By J.F. Bernard
You probably know the story. A psychiatrist is treating a man that came in complaining of overwhelming sorrow and despair. “You should take your mind off of your troubles,” he suggests. “The great clown Grock is in town. Why don’t you go see him perform? He’ll have you forget your worries and laughing in no time.” “But doctor,” the man replies, downtrodden, “I am Grock the clown.”
Apocryphal or not, I have always liked this story, because it hints at our preconceived ideas about art and mental distress. The image of the tortured genius, suffering for a craft that is revered by all—suffering not as a side-effect, but as the primary conduit for creation—is a narrative we love to hear. From Kurt Cobain to Nina Simone, from Edgar Allan Poe to Lenny Bruce, in our common cultural psyche, it seems that artist and self-destructive illnesses not only go hand in hand; they actually need each other. Better to burn out than to fade away, as Neil Young once sang… As long as it’s somebody else. We voyeuristically enjoy someone else’s toxic brilliance. We call their work tortured, raw, honest, heartbreaking. We come to think of their woes and their arts as two elements of the same system, feeding each while inevitably deteriorating. We think they have “something” no one else does.
But the Grock the clown story is also interesting because it hints at the oft-disregarded symbiosis between laughter and sadness: it gives us the prototypical image of the sad clown, the suffering performer who makes everyone happy but themselves. These are but two sides of the same emotional coin after all, “woven together like reeds in moonlight” as Virginia Woolf describes them. Robert Burton wrote long ago that there was laughter “even in the midst of sorrow.” Victor Hugo defined melancholy as “the happiness of being sad.” Chaplin remarked that life was a tragedy in a closeup, but a comedy when seen in a long shot, but I think I prefer Mel Brook’s explanation that “tragedy is when I cut my finger; comedy is when you fall into an open sewer and die.”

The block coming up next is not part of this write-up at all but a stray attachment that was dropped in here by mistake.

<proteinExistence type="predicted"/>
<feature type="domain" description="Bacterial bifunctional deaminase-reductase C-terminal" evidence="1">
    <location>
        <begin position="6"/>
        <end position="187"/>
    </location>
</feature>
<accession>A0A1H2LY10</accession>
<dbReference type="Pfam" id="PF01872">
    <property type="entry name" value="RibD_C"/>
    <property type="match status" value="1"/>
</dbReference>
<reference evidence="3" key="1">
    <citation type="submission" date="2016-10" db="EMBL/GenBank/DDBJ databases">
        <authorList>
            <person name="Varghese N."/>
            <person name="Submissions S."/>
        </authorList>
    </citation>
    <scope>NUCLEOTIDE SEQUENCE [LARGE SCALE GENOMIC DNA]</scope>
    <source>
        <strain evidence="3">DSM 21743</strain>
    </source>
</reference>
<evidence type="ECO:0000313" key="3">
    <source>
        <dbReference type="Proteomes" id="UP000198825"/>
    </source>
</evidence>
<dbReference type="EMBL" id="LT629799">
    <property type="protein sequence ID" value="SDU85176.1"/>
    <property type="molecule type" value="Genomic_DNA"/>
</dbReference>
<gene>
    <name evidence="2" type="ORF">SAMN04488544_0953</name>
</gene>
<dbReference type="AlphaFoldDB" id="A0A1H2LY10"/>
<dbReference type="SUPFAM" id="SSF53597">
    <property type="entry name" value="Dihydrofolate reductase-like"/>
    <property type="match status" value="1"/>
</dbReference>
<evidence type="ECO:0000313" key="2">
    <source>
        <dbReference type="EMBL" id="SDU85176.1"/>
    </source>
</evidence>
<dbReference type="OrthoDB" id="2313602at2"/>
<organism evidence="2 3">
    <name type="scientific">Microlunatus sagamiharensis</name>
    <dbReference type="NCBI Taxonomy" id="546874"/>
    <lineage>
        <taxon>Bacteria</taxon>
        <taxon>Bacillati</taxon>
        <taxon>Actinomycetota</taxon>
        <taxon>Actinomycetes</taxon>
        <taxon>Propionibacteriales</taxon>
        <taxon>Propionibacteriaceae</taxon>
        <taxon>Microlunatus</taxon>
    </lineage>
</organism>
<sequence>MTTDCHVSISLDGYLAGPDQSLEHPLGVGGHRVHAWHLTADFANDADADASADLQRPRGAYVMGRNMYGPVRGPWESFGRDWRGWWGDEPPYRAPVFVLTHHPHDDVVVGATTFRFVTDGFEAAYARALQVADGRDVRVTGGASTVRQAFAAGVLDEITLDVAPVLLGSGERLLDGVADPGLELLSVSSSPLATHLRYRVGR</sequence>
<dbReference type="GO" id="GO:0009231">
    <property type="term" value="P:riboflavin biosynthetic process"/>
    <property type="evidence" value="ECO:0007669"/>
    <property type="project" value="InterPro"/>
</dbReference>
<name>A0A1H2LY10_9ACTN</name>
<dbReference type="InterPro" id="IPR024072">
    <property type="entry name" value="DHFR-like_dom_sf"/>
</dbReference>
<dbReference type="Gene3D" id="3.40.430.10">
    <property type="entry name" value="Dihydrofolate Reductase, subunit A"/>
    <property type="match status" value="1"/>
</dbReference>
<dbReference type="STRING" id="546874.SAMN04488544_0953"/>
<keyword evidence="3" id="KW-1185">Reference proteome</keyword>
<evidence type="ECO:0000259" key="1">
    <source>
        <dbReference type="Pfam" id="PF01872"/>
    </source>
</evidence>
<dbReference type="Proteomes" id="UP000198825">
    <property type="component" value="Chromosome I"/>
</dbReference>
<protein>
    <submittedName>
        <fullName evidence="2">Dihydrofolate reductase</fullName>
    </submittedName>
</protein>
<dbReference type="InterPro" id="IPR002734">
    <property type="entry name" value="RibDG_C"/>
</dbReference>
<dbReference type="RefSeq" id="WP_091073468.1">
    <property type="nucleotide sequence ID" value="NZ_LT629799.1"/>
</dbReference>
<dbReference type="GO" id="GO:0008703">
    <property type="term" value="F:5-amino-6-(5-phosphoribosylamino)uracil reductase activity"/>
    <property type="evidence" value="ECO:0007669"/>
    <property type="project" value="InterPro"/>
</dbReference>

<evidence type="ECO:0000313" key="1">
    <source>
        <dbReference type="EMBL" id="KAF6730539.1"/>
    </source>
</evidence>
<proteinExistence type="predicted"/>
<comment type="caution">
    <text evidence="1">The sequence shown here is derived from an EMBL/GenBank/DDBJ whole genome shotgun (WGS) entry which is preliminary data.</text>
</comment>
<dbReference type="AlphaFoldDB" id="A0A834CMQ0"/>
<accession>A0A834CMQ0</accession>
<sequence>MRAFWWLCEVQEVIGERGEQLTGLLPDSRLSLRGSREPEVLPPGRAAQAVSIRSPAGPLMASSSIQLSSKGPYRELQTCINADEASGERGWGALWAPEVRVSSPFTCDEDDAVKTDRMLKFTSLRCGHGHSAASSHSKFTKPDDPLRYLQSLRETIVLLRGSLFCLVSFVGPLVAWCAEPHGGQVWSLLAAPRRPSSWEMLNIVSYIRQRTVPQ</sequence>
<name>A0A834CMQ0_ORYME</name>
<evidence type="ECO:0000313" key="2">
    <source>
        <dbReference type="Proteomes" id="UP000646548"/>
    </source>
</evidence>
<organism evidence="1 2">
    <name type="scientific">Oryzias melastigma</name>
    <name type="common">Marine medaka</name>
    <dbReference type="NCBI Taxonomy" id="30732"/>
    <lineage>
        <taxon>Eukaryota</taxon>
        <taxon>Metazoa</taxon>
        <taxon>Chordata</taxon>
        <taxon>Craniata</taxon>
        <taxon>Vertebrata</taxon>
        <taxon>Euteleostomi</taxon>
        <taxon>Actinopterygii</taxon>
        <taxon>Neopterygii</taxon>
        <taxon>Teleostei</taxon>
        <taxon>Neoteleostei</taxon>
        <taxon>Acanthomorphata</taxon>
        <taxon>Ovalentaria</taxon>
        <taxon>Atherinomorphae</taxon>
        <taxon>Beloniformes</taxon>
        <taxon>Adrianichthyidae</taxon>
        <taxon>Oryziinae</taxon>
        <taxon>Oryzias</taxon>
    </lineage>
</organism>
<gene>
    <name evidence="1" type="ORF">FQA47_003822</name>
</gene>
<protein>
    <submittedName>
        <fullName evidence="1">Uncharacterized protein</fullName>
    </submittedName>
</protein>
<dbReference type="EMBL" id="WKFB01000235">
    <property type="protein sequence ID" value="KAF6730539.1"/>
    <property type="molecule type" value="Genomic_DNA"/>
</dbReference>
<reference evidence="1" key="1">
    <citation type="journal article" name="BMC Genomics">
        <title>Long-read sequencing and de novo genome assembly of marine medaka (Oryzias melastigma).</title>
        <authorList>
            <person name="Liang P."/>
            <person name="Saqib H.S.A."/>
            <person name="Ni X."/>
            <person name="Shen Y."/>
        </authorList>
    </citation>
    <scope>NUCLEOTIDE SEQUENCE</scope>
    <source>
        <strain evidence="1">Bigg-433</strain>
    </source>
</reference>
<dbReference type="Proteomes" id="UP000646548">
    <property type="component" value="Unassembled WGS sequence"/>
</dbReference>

Such an intriguing relationship runs through my book, Shakespearean Melancholy, by way of theatre, medicine, and their complicated history together. When Shakespeare uses the word melancholy, he is drawing in over two thousand years of science and literature, loaded with political, cultural, medical, and religious undertones. To be able to pay homage to this lineage while making it is own (as in Hamlet) is an incredible feat. When he uses it in a comedy, it gets complicated.
The first Shakespeare play I “got” was Twelfth Night. I was 19 years old. I loved every part of it, especially the weird sorrowful feeling Feste’s song left me with. How can a comedy make me sad? I was not able to articulate it, but there was something in that play I could recognize in myself. As what I felt sometimes. A mingling of happiness and sorrow that bemuses as much as it enlightens. Why write a comedy like that? I thought.
It took some time, but this book offers a reason as to why Shakespeare writes a comedy like that (and many others). It demonstrates how Shakespeare’s theatre, by looking at the deeply connected structures of comedy and melancholy, points at a universal truth of our modern existence (as it often does): we are a tragedy and a comedy all at once. We live them concurrently. Our childhood memories become nostalgia. We laugh at our failures. We cry of joy. Sometimes we sound like gravel, and sometimes we sound like coffee and cream (as Nina Simone used to say of herself). Shakespeare’s comedies make us laugh, but behind that laughter, there is a strong yet elusive melancholy breath.
I don’t think I’d want it any other way.
J.F. Bernard is an assistant professor of English at Champlain College primarily interested in Shakespeare (then and now). He is the author of Shakespearean Melancholy: Philosophy, Form, and the Transformation of Comedy (EUP, 2018) and his currently co-editing The Tempest (with Paul Yachnin) for the Internet Shakespeare Editions. He would not say no to a glass of scotch right now.